[Vision2020] Forty-five years ago yesterday (February 9, 1971)

Tom Hansen thansen at moscow.com
Wed Feb 10 05:35:26 PST 2016

I was in the Army, stationed at Merrell Barracks (Nurnberg, Germany).

Meanwhile, back home in the San Fernando Valley . . .

Courtesy of Wikipedia at:


1971 San Fernando earthquake
The 1971 San Fernando earthquake (also known as the Sylmar earthquake) occurred in the early morning of February 9 in the foothills of the San Gabriel Mountains in southern California. The unanticipated thrust earthquake had a moment magnitude of 6.5 or 6.7 (as determined by several independent institutions) and had a maximum Mercalli intensity of XI (Extreme). The event was one in a series that affected the Los Angeles area in the late 20th century, and a study of the Sierra Madre Fault during that time indicated that more substantial thrust earthquakes had occurred near the Transverse Ranges in the past. Damage was locally severe in the northern San Fernando Valley, and surface faulting was extensive to the south of the epicenter in the mountains, as well as urban settings along city streets and neighborhoods. Uplift and other effects affected private homes and businesses.

The event affected a number of health care facilities in Sylmar, San Fernando, and other densely populated areas north of central Los Angeles. The Olive View Medical Center and Veterans Hospital both experienced very heavy damage, and buildings collapsed at both sites, causing the majority of deaths that occurred. The buildings at both facilities were constructed with mixed styles, but engineers were unable to thoroughly study the buildings' responses because they were not outfitted with instruments for recording strong ground motion, and this prompted the Veterans Administration to install seismometers at its high-risk sites. Other sites throughout the Los Angeles area had been instrumented as a result of local ordinances, and an extraordinary amount of strong motion data was recorded, more so than any other event up until that time. The success in this area spurred the initiation of California's Strong Motion Instrumentation Program.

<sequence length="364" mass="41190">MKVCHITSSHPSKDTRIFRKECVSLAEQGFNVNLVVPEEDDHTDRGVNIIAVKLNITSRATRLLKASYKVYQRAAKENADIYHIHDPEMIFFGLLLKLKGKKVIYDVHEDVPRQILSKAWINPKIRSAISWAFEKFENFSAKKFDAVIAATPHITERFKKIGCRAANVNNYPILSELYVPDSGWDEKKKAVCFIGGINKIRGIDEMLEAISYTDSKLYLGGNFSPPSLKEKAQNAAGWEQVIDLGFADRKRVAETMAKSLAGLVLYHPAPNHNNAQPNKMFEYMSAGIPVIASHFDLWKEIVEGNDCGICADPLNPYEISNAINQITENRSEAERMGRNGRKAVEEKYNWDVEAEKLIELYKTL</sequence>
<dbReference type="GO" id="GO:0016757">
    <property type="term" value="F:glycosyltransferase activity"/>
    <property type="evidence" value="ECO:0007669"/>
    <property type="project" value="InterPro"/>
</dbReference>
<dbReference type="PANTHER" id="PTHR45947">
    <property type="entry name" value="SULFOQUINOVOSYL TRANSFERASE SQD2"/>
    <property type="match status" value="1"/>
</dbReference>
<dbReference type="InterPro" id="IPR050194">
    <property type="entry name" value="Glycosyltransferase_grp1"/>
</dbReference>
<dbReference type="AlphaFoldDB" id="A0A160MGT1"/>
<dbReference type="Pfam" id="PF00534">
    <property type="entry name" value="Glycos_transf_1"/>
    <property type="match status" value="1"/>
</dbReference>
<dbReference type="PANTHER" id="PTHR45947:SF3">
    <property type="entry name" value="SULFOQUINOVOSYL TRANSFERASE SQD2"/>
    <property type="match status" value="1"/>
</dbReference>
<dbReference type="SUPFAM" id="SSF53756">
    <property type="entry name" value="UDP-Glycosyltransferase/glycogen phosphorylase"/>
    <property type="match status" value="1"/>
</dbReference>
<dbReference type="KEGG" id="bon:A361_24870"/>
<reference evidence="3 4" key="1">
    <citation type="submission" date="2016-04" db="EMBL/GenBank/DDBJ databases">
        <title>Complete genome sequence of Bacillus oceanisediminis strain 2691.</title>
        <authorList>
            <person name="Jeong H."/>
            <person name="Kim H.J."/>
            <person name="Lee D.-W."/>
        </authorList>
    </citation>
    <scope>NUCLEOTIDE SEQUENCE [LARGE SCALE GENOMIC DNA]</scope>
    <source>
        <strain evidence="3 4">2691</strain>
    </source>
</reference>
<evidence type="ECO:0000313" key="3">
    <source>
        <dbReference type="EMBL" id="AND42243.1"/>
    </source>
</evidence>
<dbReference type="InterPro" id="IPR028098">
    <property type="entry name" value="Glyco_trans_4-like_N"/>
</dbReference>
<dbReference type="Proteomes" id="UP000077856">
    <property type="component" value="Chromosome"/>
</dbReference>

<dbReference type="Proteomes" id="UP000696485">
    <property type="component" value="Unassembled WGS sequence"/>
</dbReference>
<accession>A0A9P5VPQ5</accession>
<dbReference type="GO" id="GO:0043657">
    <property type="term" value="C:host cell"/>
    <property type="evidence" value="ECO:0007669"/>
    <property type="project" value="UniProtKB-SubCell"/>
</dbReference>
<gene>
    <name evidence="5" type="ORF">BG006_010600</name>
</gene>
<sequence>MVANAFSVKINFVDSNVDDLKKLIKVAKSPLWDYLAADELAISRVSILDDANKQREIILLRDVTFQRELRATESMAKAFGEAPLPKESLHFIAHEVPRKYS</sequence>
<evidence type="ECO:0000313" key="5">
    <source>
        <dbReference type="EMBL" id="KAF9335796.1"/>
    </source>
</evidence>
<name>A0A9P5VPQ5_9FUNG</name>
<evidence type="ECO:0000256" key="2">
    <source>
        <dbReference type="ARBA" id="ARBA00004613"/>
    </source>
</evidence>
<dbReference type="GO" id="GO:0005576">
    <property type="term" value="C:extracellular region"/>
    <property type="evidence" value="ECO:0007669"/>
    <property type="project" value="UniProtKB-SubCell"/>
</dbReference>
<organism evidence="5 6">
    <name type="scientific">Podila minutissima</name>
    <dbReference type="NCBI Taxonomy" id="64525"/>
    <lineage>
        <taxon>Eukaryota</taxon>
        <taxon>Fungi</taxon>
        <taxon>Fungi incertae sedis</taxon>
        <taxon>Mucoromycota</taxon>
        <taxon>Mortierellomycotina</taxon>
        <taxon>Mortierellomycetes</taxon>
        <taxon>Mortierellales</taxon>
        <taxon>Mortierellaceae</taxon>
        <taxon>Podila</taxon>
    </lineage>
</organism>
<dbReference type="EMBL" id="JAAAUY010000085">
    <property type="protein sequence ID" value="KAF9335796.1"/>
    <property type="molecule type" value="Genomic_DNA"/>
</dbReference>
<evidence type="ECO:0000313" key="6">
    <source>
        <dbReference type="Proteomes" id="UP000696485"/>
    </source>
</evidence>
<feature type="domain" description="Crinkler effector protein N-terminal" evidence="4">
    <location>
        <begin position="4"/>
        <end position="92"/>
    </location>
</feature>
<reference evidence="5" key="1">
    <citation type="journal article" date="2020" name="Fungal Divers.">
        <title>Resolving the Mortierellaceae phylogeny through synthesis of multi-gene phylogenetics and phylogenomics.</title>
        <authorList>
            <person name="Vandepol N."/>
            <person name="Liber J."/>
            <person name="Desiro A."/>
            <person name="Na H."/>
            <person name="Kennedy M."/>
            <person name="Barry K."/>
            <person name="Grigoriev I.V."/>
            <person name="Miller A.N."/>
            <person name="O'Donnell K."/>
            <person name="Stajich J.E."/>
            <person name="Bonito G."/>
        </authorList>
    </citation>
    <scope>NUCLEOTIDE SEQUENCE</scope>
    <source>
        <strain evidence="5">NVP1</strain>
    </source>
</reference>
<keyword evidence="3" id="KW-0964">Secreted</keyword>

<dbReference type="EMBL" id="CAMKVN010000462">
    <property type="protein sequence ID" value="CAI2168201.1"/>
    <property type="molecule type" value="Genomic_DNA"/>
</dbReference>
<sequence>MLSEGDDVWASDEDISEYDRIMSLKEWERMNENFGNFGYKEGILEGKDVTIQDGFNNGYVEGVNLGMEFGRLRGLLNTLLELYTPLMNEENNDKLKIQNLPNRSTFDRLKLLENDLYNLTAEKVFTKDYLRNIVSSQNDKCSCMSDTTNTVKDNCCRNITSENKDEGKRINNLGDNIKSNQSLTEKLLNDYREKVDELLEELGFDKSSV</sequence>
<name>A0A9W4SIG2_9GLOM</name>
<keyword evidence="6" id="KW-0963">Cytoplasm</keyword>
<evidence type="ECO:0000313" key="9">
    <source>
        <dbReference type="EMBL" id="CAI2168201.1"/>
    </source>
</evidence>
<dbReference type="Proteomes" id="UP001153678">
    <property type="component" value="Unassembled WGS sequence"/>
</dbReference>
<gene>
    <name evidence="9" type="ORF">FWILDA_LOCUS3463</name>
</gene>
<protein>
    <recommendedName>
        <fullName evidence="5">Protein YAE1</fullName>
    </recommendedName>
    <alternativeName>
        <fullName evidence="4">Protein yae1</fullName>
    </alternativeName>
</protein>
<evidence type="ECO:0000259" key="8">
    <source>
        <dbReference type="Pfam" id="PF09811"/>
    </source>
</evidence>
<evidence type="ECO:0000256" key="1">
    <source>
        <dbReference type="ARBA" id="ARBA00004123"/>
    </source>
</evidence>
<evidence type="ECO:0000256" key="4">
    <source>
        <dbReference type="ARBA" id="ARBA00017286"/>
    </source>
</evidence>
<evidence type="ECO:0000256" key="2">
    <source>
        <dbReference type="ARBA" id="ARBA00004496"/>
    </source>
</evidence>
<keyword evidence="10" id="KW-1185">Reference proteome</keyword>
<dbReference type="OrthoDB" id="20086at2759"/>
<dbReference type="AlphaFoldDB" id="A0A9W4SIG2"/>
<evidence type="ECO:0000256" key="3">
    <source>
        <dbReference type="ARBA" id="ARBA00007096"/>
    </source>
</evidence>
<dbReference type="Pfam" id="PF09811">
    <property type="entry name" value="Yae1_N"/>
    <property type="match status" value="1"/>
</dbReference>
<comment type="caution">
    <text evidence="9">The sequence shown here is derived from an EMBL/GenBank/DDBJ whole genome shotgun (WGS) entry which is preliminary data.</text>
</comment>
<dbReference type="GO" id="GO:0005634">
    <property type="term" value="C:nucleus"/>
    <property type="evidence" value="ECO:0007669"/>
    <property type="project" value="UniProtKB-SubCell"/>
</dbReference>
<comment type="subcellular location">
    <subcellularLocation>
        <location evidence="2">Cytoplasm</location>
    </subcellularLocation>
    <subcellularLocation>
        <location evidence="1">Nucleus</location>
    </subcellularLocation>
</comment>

Transportation around the Los Angeles area was severely afflicted with roadway failures and the partial collapse of several major freeway interchanges. The near total failure of the Lower Van Norman Dam resulted in the evacuation of tens of thousands of downstream residents, though an earlier decision to maintain the water at a lower level may have contributed to saving the dam from being overtopped. Schools were affected, as they had been during a previous earthquake in Long Beach, but this time amended construction styles improved the outcome for the thousands of school buildings in the Los Angeles area. Other aspects of the event included a methane seep that emanated from the floor of the Pacific Ocean near Malibu for several days, and hundreds of various types of landslides that were documented in the San Gabriel mountains. As had happened following other earthquakes in California, legislation related to building codes was once again revised, with laws that specifically addressed the construction of homes or businesses near known active fault zones.




Seeya 'round town, Moscow, because . . .

"Moscow Cares" 
Tom Hansen
Moscow, Idaho

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